coronary arteries (19%) while those with ST depression were
more likely to have three vessel disease (36%). One month
mortality showed a gradient with the lowest incidence in
those with only T wave changes (1.7%), intermediate in those
with ST elevation (5.1%) or only depression (5.1%), and
worst in those with both elevation and depression (6.6%).
Further similar trends in six month mortality were observed
with the mortality rate being 3.4% in those with T wave
changes, 6.8% in those with ST elevation, 8.9% in those with
ST depression, and 9.1% in those with both ST depression
and elevation. These mortality associations remained significant after adjusting for elevated creatine kinase (CK) MB
and for other variables that were predictors of 30 day
mortality. Similarly, Kaul and colleagues demonstrated the
severity of ST depression (. 2 mm in two contiguous leads)
to be associated with an almost 6–10 fold hazard of one year
While these early studies established a role for using the
ECG in risk stratification in NSTEMI ACS, the parallel
development and validation of troponin as a marker of
myonecrosis and prognosis required retesting this hypothesis
in a more contemporary setting. Kaul and colleagues
evaluated the six month outcome among 959 patients
enrolled in the troponin T substudy of the PARAGON-B
(platelet IIb/IIIa antagonism for the reduction of acute
coronary syndrome events in a global organization network)
trial and demonstrated the complementary value of troponin
status and quantitative ST depression.21
The next paradigm shift in management of NSTEMI ACS
was the validation of an early invasive strategy on a
background of potent antiplatelet treatment. It was soon
recognised that the presenting ECG continued to provide
additional prognostic information. Retrospective data from
the FRISC-II (fast revascularization during instability in
coronary artery disease) trial demonstrated that the benefit of
early revascularisation was proportional to the degree of ST
deviation with an almost halving of the risk of death and
myocardial infarction among those with the most extensive
ST changes. This association appeared independent of age,
sex, or troponin status.22 In another analysis from the same
study the benefit of early revascularisation was most
pronounced in those with both ST depression and troponin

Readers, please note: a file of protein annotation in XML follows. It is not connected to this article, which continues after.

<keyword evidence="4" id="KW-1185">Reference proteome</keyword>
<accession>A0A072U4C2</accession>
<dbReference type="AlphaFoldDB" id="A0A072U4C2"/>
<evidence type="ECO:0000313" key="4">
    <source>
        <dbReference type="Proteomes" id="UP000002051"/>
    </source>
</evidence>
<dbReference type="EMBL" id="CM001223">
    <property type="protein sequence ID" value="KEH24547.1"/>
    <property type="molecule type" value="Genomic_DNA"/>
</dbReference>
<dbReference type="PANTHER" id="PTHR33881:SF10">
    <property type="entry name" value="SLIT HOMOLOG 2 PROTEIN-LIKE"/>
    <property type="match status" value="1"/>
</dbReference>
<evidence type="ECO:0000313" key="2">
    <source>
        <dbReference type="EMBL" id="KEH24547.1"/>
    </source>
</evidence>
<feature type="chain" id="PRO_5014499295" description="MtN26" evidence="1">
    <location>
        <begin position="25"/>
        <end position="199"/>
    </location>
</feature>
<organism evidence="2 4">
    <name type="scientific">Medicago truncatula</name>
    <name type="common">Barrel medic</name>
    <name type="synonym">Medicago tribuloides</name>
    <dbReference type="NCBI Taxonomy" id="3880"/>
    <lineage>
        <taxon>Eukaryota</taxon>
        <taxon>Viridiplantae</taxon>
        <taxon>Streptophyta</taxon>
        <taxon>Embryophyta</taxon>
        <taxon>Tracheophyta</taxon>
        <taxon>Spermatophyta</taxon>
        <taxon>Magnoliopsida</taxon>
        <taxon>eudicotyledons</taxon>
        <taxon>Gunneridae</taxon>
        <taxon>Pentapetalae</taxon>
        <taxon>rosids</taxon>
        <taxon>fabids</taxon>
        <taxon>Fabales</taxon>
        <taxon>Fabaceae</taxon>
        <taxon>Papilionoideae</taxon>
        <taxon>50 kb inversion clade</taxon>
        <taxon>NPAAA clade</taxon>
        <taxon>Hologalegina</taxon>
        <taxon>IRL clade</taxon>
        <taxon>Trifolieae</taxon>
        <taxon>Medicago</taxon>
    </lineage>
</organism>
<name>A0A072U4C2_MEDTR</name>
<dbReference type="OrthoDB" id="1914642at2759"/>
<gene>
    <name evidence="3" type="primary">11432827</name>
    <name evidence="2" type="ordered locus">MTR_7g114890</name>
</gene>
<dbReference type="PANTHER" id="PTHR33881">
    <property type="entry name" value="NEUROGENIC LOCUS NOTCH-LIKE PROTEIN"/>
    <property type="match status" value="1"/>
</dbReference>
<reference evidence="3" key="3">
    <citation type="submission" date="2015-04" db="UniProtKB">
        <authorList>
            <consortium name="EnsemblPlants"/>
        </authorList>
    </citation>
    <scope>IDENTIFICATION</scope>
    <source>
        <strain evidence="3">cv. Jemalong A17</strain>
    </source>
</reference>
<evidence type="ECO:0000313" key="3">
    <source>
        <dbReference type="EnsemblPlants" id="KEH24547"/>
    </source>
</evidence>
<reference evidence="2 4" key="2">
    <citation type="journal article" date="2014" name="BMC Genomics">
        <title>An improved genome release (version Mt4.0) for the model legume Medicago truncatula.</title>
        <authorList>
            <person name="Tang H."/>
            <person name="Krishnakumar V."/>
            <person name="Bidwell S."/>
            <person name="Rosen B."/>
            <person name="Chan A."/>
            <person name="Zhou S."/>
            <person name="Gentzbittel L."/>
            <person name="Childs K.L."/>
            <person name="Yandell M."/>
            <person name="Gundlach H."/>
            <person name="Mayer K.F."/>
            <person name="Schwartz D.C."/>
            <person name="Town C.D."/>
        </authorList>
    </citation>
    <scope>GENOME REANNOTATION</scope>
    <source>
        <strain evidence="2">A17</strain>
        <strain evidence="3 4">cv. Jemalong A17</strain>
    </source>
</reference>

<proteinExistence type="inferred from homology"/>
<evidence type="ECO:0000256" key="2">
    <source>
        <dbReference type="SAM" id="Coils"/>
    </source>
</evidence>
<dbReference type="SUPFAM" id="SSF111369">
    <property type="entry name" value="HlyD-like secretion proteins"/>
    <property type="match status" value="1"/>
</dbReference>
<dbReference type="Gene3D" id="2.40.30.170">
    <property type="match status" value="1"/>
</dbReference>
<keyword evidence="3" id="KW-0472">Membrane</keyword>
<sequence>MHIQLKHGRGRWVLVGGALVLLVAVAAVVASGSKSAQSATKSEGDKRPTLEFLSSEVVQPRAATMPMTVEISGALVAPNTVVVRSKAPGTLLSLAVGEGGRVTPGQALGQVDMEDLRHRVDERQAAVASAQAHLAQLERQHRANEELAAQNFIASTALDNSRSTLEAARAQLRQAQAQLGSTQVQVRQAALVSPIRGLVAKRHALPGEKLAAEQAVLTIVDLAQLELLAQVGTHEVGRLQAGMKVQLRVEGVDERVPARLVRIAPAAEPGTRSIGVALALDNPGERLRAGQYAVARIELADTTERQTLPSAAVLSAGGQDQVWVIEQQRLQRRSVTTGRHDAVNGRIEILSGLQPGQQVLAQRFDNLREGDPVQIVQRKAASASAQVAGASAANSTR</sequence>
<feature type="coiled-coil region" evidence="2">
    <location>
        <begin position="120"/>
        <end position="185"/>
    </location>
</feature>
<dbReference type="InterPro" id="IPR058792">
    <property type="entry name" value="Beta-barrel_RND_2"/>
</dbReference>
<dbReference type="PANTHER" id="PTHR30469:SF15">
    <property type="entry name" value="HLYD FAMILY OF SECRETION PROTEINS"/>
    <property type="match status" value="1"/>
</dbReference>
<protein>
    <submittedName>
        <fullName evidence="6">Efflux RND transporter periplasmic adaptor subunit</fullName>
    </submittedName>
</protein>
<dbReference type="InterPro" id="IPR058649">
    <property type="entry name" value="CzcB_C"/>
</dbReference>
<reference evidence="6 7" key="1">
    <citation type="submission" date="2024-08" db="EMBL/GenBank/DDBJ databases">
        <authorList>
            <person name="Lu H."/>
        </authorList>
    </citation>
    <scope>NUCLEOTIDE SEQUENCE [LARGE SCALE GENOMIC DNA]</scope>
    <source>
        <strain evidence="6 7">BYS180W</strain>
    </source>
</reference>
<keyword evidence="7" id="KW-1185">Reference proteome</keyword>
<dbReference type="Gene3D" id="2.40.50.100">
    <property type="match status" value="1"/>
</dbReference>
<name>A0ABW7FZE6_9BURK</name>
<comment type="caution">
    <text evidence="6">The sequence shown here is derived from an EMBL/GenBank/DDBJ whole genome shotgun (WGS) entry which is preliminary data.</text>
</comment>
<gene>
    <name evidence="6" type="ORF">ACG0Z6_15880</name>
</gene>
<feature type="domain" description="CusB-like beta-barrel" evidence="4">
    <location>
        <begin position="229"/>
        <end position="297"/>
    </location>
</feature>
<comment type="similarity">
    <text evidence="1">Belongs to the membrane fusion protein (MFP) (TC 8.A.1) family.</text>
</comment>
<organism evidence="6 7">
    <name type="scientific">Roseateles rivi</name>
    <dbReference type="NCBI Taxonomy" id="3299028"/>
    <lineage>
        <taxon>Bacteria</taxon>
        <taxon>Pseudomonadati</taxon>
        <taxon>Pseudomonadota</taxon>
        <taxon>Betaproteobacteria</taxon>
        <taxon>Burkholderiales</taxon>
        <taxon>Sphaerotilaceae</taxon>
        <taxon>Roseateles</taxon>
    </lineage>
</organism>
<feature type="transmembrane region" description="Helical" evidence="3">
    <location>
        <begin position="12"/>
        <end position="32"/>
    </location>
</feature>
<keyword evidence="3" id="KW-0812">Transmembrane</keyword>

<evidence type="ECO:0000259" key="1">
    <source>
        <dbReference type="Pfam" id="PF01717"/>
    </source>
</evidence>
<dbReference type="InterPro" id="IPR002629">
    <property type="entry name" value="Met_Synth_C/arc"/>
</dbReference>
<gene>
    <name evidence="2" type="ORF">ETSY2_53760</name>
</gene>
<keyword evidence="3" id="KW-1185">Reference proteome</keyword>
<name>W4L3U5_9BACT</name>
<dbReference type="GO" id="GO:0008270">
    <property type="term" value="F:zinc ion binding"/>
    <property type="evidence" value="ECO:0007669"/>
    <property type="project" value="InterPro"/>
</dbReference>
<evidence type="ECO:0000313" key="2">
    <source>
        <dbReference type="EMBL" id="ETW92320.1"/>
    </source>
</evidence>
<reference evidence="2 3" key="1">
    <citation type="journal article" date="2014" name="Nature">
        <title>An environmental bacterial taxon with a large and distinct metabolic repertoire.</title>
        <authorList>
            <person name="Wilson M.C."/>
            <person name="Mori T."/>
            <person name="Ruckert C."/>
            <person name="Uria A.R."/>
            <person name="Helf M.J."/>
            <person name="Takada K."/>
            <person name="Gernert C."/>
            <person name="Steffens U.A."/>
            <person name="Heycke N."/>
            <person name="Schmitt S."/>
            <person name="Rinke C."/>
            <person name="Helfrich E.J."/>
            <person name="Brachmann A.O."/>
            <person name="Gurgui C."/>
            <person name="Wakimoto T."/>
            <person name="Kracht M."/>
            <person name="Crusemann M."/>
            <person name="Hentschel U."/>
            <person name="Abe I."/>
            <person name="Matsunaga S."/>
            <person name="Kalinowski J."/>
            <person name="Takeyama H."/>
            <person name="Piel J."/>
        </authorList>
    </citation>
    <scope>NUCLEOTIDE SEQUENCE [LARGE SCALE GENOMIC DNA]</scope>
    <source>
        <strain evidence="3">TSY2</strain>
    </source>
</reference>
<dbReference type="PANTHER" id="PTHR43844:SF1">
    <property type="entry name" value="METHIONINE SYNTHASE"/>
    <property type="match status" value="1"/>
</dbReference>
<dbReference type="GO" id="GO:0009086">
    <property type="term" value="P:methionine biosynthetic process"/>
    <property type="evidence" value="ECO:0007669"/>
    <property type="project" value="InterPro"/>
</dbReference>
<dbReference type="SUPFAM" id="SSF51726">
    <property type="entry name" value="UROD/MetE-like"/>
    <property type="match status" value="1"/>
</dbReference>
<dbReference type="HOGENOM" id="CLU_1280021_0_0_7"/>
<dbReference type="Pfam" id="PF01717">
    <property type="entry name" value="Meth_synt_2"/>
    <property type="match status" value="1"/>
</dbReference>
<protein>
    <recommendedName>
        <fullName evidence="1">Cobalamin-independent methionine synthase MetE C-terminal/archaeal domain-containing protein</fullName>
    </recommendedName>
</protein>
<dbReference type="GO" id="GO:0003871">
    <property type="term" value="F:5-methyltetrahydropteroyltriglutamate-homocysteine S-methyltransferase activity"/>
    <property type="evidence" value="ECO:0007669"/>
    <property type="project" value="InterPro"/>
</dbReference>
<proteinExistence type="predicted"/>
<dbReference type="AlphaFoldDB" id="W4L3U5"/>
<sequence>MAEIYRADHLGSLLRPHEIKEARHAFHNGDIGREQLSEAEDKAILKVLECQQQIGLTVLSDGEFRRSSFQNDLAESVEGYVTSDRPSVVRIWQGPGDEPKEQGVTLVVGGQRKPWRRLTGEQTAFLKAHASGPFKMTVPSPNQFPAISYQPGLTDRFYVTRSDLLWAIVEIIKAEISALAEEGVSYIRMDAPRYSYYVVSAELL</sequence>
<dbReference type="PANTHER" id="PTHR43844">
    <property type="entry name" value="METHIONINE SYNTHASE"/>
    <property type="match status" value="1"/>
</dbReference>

elevation, intermediate in those with only one of the two
factors, and uncertain in those with neither.23 The discrepant
outcome between T wave inversion and ST depression was
confirmed even in a cohort treated with early invasive
therapy. In a Swiss study of 1450 patients, the in-house
mortality was 4% with ST depression, 2% with no ECG
changes, and 0.2% in those with T wave inversions. Similar
trends were seen in long term mortality.24 However, the other
two pivotal trials of early invasive therapy in ACS, TACTICSTIMI-1825 (treat angina with Aggrastat and determine cost of
therapy with an invasive or conservative strategy) and
RITA 326 (randomized intervention trial of unstable angina)
failed to demonstrate any difference in the effectiveness of
early invasive strategy across different categories of ECG
In the current issue of Heart, Kaul and colleagues27 report
their findings from over 11 000 patients enrolled in GUSTOIIb and PARAGON A and B trials. They found that
revascularisation (although not randomised) was associated
with an increased survival benefit only in patients with ST
depression > 1 mm. Their findings are concordant with
those from FRISC-II, but given the divergent findings from
TACTICS-TIMI-18 and RITA-3, it will be premature to limit
early invasive treatment to patients with ST depression only.
Further, they note a difference in percutaneous coronary
intervention (PCI) and coronary artery bypass graft surgery
(CABG) use across the ST continuum, with a fall in PCI rate
and a rise in CABG rates with worsening ST depression. This
is likely a reflection of the increased incidence of three vessel
disease and left main artery disease in patients with greater
ST depression. The international differences in clinical
practice noted by the authors are in line with previously
reported variation in cardiovascular practice, with the more
aggressive approach in USA being validated by the recent
clinical trials. However, these differences predate the validation of an invasive strategy and hence it would be more
relevant to study current international practice patterns to
assess if there has been a commensurate change in use of
invasive strategy globally.
Despite these limitations, the authors are to be commended for continuing the focus on the tool that has had
immeasurable impact on the field of cardiology. The ECG was
the first clinical tool that allowed assessment of myocardial
ischaemia and despite multiple paradigm shifts in the
management of ACS, it continues to be the pre-eminent test
directing therapeutic management and prognostic stratification.
Authors’ affiliations
H S Gurm, E J Topol, The Department of Cardiovascular Medicine, The
Cleveland Clinic Foundation, Cleveland, Ohio, USA
We have no relevant competing interests to disclose with regard to this
1 Fye WB. A history of the origin, evolution, and impact of electrocardiography.
Am J Cardiol 1994;73:937–49.
2 Alpert JS, Thygesen K, Antman E, et al. Myocardial infarction redefined—a
consensus document of the joint European Society of Cardiology/American
College of Cardiology committee for the redefinition of myocardial infarction.
J Am Coll Cardiol 2000;36:959–69.
3 Zimetbaum PJ, Josephson ME. Use of the electrocardiogram in acute
myocardial infarction. N Engl J Med 2003;348:933–40.
4 Topol E, Van de Werf F. Acute myocardial infarction; early diagnosis and
management. In: Topol E, eds. Textbook of cardiovascular medicine, 2nd ed.
Philadelphia: Lippincott Williams and Wilkins, 2002:385–419.
5 Krone RJ, Greenberg H, Dwyer EM Jr, et al. Long-term prognostic significance
of ST segment depression during acute myocardial infarction. The multicenter
diltiazem postinfarction trial research group. J Am Coll Cardiol
6 Birnbaum Y, Herz I, Sclarovsky S, et al. Prognostic significance of precordial
ST segment depression on admission electrocardiogram in patients with
inferior wall myocardial infarction. J Am Coll Cardiol 1996;28:313–8.
7 Ito H, Maruyama A, Iwakura K, et al. Clinical implications of the ‘no
reflow’ phenomenon. A predictor of complications and left ventricular
remodeling in reperfused anterior wall myocardial infarction. Circulation